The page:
Cheesecakes are easily frozen and thawed, should you want to get ahead of the holiday craziness and make it ahead of time. Remove the cheesecake from its springform pan and place it on a cardboard round, then either wrap well or place in a large plastic container with a lid and freeze. It will thaw in several hours at room temperature, then keep it in the refrigerator until you are ready to serve it.

The tricks to making a successful cheesecake are simple.  They also make sense when you understand the reason behind them.

Eggs, a major component of cheesecakes, don’t like to be heated quickly or subject to high heat.  Instead they like to be handled gently and with a little tender loving care.  They freak out when the heat is too fast or too high, curdling or puffing up, both of which we don’t want in a cheesecake.  This is why having all ingredients at room temperature to begin with helps.  Another trick is some sort of water – either in the form of steam or a water bath, to mitigate the formation of a crust and to gentle the heat.  Lastly, letting the cheesecake cool down in the oven helps gentle the change in heat and prevents those craters we don’t want to see in our cheesecakes.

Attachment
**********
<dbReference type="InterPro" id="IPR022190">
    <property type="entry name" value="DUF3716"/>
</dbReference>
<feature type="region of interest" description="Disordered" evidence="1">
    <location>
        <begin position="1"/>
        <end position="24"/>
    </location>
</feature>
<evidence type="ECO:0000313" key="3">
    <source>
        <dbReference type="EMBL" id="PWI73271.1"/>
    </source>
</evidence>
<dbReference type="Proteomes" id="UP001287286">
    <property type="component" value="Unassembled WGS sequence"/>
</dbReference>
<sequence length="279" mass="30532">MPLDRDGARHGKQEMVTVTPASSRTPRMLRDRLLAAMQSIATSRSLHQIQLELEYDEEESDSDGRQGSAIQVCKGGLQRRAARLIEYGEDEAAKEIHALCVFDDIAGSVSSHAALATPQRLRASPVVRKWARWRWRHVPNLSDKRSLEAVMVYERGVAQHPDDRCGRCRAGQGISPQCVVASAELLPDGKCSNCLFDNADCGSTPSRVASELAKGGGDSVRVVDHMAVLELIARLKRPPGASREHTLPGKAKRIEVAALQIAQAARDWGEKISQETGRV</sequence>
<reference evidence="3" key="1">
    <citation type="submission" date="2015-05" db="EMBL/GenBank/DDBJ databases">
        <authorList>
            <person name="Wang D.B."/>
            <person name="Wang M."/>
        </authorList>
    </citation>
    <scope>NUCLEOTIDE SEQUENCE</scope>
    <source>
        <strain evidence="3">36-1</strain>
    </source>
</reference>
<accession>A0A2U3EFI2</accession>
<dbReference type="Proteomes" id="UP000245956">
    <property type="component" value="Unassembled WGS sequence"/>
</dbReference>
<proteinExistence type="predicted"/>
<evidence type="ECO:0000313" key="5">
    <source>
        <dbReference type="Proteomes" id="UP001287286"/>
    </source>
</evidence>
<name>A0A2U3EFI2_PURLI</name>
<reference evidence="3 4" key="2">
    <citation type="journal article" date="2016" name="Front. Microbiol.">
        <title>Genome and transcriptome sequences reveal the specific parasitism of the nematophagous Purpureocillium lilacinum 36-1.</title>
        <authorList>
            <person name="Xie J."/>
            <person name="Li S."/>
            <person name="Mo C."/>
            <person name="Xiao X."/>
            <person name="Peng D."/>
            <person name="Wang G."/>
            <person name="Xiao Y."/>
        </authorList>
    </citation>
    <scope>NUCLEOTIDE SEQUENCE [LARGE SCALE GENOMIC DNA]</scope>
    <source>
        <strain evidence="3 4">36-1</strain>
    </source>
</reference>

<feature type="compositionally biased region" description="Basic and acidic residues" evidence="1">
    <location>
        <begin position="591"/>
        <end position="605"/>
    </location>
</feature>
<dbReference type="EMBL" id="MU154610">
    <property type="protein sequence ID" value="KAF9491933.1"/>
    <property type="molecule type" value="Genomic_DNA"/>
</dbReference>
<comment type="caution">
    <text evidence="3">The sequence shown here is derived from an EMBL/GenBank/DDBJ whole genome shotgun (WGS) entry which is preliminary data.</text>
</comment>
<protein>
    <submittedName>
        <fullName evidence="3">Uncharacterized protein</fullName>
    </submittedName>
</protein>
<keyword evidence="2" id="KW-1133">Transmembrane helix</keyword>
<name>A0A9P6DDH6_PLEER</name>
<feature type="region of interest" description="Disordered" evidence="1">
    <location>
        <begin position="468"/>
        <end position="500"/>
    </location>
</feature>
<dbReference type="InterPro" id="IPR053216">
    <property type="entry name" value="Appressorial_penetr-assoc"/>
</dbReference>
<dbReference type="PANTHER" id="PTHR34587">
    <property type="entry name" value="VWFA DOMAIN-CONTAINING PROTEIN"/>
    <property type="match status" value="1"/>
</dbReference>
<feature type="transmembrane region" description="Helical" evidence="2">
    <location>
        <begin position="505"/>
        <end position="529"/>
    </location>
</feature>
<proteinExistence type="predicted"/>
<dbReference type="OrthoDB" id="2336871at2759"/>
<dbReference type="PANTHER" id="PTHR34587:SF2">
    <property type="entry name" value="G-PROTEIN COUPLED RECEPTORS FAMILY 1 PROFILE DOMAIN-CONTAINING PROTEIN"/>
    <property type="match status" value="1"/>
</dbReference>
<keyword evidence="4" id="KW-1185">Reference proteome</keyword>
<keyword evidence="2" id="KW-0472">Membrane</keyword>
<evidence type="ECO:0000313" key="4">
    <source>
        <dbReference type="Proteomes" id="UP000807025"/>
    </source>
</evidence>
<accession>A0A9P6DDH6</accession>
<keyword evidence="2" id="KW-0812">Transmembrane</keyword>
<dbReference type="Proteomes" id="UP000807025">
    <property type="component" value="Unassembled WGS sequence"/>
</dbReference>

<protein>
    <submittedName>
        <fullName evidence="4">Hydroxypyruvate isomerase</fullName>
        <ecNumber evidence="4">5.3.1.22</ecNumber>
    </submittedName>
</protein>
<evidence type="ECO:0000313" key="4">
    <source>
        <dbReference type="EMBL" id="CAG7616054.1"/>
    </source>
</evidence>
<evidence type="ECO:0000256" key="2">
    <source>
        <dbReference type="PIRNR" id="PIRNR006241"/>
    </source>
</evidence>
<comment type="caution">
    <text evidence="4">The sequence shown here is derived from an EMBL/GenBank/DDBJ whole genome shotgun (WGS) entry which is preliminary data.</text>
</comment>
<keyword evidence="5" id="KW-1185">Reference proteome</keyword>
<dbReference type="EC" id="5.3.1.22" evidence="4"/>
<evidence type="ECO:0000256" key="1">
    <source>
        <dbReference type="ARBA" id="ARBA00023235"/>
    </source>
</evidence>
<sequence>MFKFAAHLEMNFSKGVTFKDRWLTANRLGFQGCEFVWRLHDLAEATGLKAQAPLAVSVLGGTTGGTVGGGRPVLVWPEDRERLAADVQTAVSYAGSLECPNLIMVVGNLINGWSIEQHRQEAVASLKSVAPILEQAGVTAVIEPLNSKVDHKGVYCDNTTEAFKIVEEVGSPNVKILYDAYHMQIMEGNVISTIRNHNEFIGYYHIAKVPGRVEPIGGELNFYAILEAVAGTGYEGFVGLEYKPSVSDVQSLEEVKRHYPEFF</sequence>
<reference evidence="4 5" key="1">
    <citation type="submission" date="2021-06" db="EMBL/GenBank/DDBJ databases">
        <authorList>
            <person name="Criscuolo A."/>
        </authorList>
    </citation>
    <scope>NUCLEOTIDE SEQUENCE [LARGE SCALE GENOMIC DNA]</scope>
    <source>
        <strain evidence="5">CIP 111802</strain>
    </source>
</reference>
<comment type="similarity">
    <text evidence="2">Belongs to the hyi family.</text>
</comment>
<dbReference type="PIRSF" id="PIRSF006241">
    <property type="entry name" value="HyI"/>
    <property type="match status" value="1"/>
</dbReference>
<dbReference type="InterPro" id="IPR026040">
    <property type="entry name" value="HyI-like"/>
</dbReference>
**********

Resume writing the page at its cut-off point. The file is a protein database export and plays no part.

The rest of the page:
Vanilla Cheesecake
Adapted from a recipe given to me by Ed Quinn. Leave the cream cheese on the counter for 1 hour to reach room temperature.

Serves 12

Crust:
1 1/4 cups finely crushed vanilla wafers
4 tablespoons unsalted butter, melted, plus a little extra for the pan

Cheesecake:
3 (8-ounce) packages cream cheese, room temperature
2/3 cup sugar
5 teaspoons cornstarch
1/2 cup heavy cream
4 whole eggs
1 egg yolk
1/4 cup vanilla-flavored liqueur, such as homemade bourbon vanilla or French Vanilla Kahlua
2 teaspoons vanilla extract

Lightly grease a 10-inch springform pan. To make the crust, mix the wafers and butter together in a small bowl. Press the crumb mixture into the bottom of the prepared pan.